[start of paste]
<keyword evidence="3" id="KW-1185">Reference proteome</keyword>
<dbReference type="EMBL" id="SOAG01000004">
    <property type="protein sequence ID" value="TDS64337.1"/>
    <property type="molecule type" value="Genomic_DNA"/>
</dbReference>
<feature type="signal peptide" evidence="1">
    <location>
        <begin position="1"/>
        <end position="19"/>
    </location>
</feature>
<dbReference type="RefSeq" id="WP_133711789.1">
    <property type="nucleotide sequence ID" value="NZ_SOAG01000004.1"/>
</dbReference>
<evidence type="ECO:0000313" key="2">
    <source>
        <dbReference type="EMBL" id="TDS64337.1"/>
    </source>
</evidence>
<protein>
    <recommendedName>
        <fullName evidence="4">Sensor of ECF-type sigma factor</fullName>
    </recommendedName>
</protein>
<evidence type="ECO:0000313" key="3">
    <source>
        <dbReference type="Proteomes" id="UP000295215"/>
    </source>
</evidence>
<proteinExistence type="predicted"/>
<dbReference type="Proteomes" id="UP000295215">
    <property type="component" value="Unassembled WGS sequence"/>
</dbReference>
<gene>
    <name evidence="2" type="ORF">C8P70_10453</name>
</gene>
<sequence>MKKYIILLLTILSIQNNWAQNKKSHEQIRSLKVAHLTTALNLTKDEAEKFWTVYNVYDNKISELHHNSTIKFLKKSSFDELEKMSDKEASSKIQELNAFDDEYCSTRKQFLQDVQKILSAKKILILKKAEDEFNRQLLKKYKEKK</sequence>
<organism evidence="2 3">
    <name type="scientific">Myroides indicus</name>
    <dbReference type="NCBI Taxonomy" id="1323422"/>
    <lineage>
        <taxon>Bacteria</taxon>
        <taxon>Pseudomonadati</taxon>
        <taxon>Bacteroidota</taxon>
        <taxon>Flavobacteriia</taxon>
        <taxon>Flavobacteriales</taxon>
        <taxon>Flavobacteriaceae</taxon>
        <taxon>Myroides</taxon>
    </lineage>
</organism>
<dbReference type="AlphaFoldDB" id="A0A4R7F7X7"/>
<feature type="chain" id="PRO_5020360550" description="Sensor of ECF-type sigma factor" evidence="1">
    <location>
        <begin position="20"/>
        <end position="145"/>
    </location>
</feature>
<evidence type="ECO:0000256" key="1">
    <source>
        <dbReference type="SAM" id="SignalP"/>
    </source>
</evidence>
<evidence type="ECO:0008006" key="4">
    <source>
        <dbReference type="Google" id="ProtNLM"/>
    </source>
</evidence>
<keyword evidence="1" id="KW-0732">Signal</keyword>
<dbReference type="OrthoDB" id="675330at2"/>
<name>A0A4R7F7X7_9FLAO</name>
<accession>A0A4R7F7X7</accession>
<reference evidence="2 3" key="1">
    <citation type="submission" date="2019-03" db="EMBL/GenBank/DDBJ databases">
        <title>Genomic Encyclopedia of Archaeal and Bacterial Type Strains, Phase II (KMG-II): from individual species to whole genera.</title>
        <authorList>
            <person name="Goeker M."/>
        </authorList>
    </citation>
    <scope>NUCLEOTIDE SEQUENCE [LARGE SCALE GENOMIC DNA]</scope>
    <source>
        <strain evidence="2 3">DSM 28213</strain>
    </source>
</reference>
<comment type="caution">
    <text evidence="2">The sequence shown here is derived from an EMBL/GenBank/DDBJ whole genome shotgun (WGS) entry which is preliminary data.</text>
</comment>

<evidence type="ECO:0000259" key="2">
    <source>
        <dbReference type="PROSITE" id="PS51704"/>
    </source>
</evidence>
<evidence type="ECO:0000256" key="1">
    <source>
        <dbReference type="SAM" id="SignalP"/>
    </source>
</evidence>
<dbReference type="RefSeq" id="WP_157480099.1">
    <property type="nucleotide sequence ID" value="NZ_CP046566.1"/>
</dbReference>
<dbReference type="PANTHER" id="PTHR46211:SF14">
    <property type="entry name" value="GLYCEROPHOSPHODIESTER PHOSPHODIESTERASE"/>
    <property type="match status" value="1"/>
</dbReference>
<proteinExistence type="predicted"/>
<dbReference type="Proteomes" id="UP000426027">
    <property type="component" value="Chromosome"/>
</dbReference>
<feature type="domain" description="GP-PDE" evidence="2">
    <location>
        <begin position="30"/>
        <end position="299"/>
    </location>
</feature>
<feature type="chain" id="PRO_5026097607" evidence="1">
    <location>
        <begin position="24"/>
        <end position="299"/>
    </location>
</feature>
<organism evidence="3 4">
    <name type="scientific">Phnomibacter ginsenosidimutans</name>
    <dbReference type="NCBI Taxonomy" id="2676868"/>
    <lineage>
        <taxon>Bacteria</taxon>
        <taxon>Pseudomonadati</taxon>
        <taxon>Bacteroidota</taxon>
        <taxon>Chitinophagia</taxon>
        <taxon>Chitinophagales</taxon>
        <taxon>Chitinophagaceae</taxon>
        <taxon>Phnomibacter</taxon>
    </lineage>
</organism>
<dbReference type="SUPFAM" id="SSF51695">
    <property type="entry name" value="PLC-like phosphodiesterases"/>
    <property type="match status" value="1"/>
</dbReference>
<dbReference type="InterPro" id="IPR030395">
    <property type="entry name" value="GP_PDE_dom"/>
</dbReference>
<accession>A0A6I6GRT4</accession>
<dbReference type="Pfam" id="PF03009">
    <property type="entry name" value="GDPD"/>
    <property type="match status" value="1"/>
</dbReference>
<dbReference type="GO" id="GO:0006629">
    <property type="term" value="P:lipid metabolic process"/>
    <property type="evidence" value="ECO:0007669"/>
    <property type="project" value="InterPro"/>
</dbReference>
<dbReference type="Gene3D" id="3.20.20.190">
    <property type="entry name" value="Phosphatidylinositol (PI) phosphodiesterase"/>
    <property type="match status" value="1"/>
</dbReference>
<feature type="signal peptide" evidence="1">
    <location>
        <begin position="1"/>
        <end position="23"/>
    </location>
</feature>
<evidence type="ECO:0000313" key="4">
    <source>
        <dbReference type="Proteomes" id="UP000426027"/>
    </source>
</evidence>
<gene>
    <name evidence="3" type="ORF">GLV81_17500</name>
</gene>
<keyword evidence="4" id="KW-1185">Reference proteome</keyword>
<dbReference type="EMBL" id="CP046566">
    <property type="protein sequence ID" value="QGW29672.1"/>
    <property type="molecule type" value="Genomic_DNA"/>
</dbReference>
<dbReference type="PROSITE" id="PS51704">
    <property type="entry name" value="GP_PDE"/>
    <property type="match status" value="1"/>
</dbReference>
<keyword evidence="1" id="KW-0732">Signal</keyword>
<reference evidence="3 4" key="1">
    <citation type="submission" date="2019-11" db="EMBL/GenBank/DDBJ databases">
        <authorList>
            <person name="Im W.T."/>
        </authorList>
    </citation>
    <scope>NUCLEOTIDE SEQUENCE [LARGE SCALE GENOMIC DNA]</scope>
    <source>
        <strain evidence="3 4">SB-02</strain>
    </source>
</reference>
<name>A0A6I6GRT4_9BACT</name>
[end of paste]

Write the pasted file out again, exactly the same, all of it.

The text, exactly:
<keyword evidence="3" id="KW-1185">Reference proteome</keyword>
<dbReference type="EMBL" id="SOAG01000004">
    <property type="protein sequence ID" value="TDS64337.1"/>
    <property type="molecule type" value="Genomic_DNA"/>
</dbReference>
<feature type="signal peptide" evidence="1">
    <location>
        <begin position="1"/>
        <end position="19"/>
    </location>
</feature>
<dbReference type="RefSeq" id="WP_133711789.1">
    <property type="nucleotide sequence ID" value="NZ_SOAG01000004.1"/>
</dbReference>
<evidence type="ECO:0000313" key="2">
    <source>
        <dbReference type="EMBL" id="TDS64337.1"/>
    </source>
</evidence>
<protein>
    <recommendedName>
        <fullName evidence="4">Sensor of ECF-type sigma factor</fullName>
    </recommendedName>
</protein>
<evidence type="ECO:0000313" key="3">
    <source>
        <dbReference type="Proteomes" id="UP000295215"/>
    </source>
</evidence>
<proteinExistence type="predicted"/>
<dbReference type="Proteomes" id="UP000295215">
    <property type="component" value="Unassembled WGS sequence"/>
</dbReference>
<gene>
    <name evidence="2" type="ORF">C8P70_10453</name>
</gene>
<sequence>MKKYIILLLTILSIQNNWAQNKKSHEQIRSLKVAHLTTALNLTKDEAEKFWTVYNVYDNKISELHHNSTIKFLKKSSFDELEKMSDKEASSKIQELNAFDDEYCSTRKQFLQDVQKILSAKKILILKKAEDEFNRQLLKKYKEKK</sequence>
<organism evidence="2 3">
    <name type="scientific">Myroides indicus</name>
    <dbReference type="NCBI Taxonomy" id="1323422"/>
    <lineage>
        <taxon>Bacteria</taxon>
        <taxon>Pseudomonadati</taxon>
        <taxon>Bacteroidota</taxon>
        <taxon>Flavobacteriia</taxon>
        <taxon>Flavobacteriales</taxon>
        <taxon>Flavobacteriaceae</taxon>
        <taxon>Myroides</taxon>
    </lineage>
</organism>
<dbReference type="AlphaFoldDB" id="A0A4R7F7X7"/>
<feature type="chain" id="PRO_5020360550" description="Sensor of ECF-type sigma factor" evidence="1">
    <location>
        <begin position="20"/>
        <end position="145"/>
    </location>
</feature>
<evidence type="ECO:0000256" key="1">
    <source>
        <dbReference type="SAM" id="SignalP"/>
    </source>
</evidence>
<evidence type="ECO:0008006" key="4">
    <source>
        <dbReference type="Google" id="ProtNLM"/>
    </source>
</evidence>
<keyword evidence="1" id="KW-0732">Signal</keyword>
<dbReference type="OrthoDB" id="675330at2"/>
<name>A0A4R7F7X7_9FLAO</name>
<accession>A0A4R7F7X7</accession>
<reference evidence="2 3" key="1">
    <citation type="submission" date="2019-03" db="EMBL/GenBank/DDBJ databases">
        <title>Genomic Encyclopedia of Archaeal and Bacterial Type Strains, Phase II (KMG-II): from individual species to whole genera.</title>
        <authorList>
            <person name="Goeker M."/>
        </authorList>
    </citation>
    <scope>NUCLEOTIDE SEQUENCE [LARGE SCALE GENOMIC DNA]</scope>
    <source>
        <strain evidence="2 3">DSM 28213</strain>
    </source>
</reference>
<comment type="caution">
    <text evidence="2">The sequence shown here is derived from an EMBL/GenBank/DDBJ whole genome shotgun (WGS) entry which is preliminary data.</text>
</comment>

<evidence type="ECO:0000259" key="2">
    <source>
        <dbReference type="PROSITE" id="PS51704"/>
    </source>
</evidence>
<evidence type="ECO:0000256" key="1">
    <source>
        <dbReference type="SAM" id="SignalP"/>
    </source>
</evidence>
<dbReference type="RefSeq" id="WP_157480099.1">
    <property type="nucleotide sequence ID" value="NZ_CP046566.1"/>
</dbReference>
<dbReference type="PANTHER" id="PTHR46211:SF14">
    <property type="entry name" value="GLYCEROPHOSPHODIESTER PHOSPHODIESTERASE"/>
    <property type="match status" value="1"/>
</dbReference>
<proteinExistence type="predicted"/>
<dbReference type="Proteomes" id="UP000426027">
    <property type="component" value="Chromosome"/>
</dbReference>
<feature type="domain" description="GP-PDE" evidence="2">
    <location>
        <begin position="30"/>
        <end position="299"/>
    </location>
</feature>
<feature type="chain" id="PRO_5026097607" evidence="1">
    <location>
        <begin position="24"/>
        <end position="299"/>
    </location>
</feature>
<organism evidence="3 4">
    <name type="scientific">Phnomibacter ginsenosidimutans</name>
    <dbReference type="NCBI Taxonomy" id="2676868"/>
    <lineage>
        <taxon>Bacteria</taxon>
        <taxon>Pseudomonadati</taxon>
        <taxon>Bacteroidota</taxon>
        <taxon>Chitinophagia</taxon>
        <taxon>Chitinophagales</taxon>
        <taxon>Chitinophagaceae</taxon>
        <taxon>Phnomibacter</taxon>
    </lineage>
</organism>
<dbReference type="SUPFAM" id="SSF51695">
    <property type="entry name" value="PLC-like phosphodiesterases"/>
    <property type="match status" value="1"/>
</dbReference>
<dbReference type="InterPro" id="IPR030395">
    <property type="entry name" value="GP_PDE_dom"/>
</dbReference>
<accession>A0A6I6GRT4</accession>
<dbReference type="Pfam" id="PF03009">
    <property type="entry name" value="GDPD"/>
    <property type="match status" value="1"/>
</dbReference>
<dbReference type="GO" id="GO:0006629">
    <property type="term" value="P:lipid metabolic process"/>
    <property type="evidence" value="ECO:0007669"/>
    <property type="project" value="InterPro"/>
</dbReference>
<dbReference type="Gene3D" id="3.20.20.190">
    <property type="entry name" value="Phosphatidylinositol (PI) phosphodiesterase"/>
    <property type="match status" value="1"/>
</dbReference>
<feature type="signal peptide" evidence="1">
    <location>
        <begin position="1"/>
        <end position="23"/>
    </location>
</feature>
<evidence type="ECO:0000313" key="4">
    <source>
        <dbReference type="Proteomes" id="UP000426027"/>
    </source>
</evidence>
<gene>
    <name evidence="3" type="ORF">GLV81_17500</name>
</gene>
<keyword evidence="4" id="KW-1185">Reference proteome</keyword>
<dbReference type="EMBL" id="CP046566">
    <property type="protein sequence ID" value="QGW29672.1"/>
    <property type="molecule type" value="Genomic_DNA"/>
</dbReference>
<dbReference type="PROSITE" id="PS51704">
    <property type="entry name" value="GP_PDE"/>
    <property type="match status" value="1"/>
</dbReference>
<keyword evidence="1" id="KW-0732">Signal</keyword>
<reference evidence="3 4" key="1">
    <citation type="submission" date="2019-11" db="EMBL/GenBank/DDBJ databases">
        <authorList>
            <person name="Im W.T."/>
        </authorList>
    </citation>
    <scope>NUCLEOTIDE SEQUENCE [LARGE SCALE GENOMIC DNA]</scope>
    <source>
        <strain evidence="3 4">SB-02</strain>
    </source>
</reference>
<name>A0A6I6GRT4_9BACT</name>